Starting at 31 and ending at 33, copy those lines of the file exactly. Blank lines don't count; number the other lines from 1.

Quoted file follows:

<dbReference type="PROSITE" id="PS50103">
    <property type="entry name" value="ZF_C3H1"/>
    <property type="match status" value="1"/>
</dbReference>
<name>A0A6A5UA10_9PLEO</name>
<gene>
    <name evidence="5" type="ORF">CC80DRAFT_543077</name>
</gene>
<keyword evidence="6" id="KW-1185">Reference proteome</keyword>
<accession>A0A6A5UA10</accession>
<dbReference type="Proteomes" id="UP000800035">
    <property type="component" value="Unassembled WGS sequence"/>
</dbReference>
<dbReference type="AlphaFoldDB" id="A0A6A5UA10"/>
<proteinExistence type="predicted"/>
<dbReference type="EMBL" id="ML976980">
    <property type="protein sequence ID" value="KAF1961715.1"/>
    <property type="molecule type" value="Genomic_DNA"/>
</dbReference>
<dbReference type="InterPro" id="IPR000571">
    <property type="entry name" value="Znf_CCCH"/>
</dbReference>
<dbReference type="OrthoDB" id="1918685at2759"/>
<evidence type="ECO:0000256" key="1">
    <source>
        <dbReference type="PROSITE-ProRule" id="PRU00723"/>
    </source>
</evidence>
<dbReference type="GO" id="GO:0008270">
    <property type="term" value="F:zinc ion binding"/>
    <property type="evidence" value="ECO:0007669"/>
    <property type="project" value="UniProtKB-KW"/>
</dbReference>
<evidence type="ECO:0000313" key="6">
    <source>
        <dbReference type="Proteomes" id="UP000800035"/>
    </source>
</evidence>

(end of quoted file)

    <property type="evidence" value="ECO:0007669"/>
    <property type="project" value="UniProtKB-KW"/>
</dbReference>